After much discussion in the LISI community[1], the result promulgated in In re Castellano[2] has been relegated to a footnote in history following the decision by the United States District Court for the Northern District of Illinois in Safanda v. Castellano.[3] While the decision may be considered on appeal, United States District Judge Manish S. Shah appears to have analyzed the pertinent issues properly to reach the correct result.  The bankruptcy judge’s conclusion that a debtor who notified the trustee of a spendthrift trust that she was not entitled to receive distributions due to her insolvency and the clear language of the trust, was somehow considered to have made a contribution to the trust that would be set aside, or would be impacted under the ten year look back period for self-settled trusts.


The court in Safanda v. Castellano (“Castellano II”) relied on the facts of In re Castellano (“Castellano I”), which was previously reported to members in prior commentaries.[4] However, the court in Castellano II expounded on certain facts as such relate to Linda Castellano (“Linda”) and Bruno Castellano (“Bruno”) (collectively, the “Castellanos”). A brief summary of such facts is provided below.


On February 18, 1997, Linda’s mother, Faith F. Campbell (“Faith”) settled the Faith F. Campbell Living Trust (the “Trust”) in South Carolina. Linda was a beneficiary of the Trust. Faith died on February 11, 2011. The Castellanos operated a moving company that closed in the summer of 2011 due to financial difficulties. On October 5, 2011, Linda’s attorney sent a letter (the “Insolvency Letter”)[5] to J. T. Del Alcazar (“Del Alcazar”), the trustee of the Trust. In November of 2011, the Castellanos filed for bankruptcy. The Trust provided that upon Faith’s death and “upon settlement of her estate, [the Trust] shall terminate.” The Insolvency Letter informed Del Alcazar that the Castellanos had closed their business, that the Castellanos were filing for bankruptcy protection, and that Linda’s insolvency required the trustee of the Trust to exercise the trustee’s authority under the Trust’s spendthrift provision to retain Linda’s interest in the trust.[6] Del Alcazar was the husband of Linda’s niece.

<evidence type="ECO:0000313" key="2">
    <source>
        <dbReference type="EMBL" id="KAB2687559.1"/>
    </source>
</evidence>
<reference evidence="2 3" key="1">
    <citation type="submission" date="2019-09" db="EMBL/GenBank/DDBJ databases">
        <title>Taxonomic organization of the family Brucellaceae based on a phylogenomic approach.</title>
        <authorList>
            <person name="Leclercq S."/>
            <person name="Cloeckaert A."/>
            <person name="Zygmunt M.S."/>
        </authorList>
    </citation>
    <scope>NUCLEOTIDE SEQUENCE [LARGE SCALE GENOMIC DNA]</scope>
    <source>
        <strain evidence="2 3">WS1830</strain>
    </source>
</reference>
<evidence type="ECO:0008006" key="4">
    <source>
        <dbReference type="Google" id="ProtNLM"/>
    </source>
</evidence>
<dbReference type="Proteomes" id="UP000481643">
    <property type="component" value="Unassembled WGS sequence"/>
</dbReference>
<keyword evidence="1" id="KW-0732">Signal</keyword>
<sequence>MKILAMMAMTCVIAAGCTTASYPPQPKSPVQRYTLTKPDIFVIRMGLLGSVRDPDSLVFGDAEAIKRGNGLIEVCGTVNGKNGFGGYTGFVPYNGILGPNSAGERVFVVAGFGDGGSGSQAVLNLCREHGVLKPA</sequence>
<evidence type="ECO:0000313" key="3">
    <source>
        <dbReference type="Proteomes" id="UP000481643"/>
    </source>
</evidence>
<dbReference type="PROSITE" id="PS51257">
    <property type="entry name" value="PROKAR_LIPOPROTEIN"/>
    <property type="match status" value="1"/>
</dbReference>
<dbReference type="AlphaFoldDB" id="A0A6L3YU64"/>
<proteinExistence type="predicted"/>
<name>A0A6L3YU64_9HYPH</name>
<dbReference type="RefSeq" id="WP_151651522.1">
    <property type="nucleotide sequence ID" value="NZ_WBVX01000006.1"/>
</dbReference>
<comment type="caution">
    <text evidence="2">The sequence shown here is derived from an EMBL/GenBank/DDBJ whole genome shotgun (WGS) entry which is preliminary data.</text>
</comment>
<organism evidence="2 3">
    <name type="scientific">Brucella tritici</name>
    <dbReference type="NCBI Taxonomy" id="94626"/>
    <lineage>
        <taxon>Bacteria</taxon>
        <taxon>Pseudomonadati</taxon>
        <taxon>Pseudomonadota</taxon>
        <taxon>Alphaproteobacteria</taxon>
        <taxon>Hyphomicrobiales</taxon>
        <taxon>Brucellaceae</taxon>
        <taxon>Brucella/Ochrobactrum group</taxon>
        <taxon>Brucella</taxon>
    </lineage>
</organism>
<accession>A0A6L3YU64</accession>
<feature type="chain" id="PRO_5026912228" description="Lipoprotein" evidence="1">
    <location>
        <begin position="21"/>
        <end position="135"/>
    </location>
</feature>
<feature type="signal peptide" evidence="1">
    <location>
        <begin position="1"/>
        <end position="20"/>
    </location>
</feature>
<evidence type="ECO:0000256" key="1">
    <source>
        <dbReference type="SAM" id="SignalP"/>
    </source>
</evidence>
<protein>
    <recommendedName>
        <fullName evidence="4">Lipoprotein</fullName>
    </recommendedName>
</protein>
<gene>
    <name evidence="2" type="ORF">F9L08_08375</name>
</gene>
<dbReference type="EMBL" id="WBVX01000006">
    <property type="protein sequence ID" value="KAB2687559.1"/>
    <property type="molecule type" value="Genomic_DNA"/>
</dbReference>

After Del Alcazar received the Insolvency Letter, he transferred approximately $400,000 from the Trust’s primary account at Merrill Lynch into a second Merrill Lynch account titled “Faith F. Campbell Spendthrift Trust f/b/o Linda Castellano” (the “Spendthrift Trust Account”). Although Del Alcazar opened the Spendthrift Trust Account, the court found no evidence suggesting that Del Alcazar created a new trust by simply transferring a portion of the Trust’s assets from one account at Merrill Lynch to another.

Three days after filing for bankruptcy, Linda signed a release (the “Release”), acknowledging that she received a trust accounting from Del Alcazar, that she approved Del Alcazar’s proposed distribution of the Trust’s assets in further trust, and that she released Del Alcazar from any claims she might have against Del Alcazar. Linda also agreed that (1) her interest in the Trust was terminated, (2) she had become a “life-time, limited beneficiary at the sole discretion of the trustee” of the Trust, (3) her insolvency required the trustee to retain her interest pursuant to the Trust’s “Spendthrift Provision,” and (4) she would receive no distribution from the Trust, but that the “Spendthrift Trust” (i.e., the second account at Merrill Lynch) would receive her “lifetime, limited beneficial interest … in full satisfaction of her rights and interests under the Trust, but reserving her beneficial interests pursuant to the Spendthrift Trust.”[7]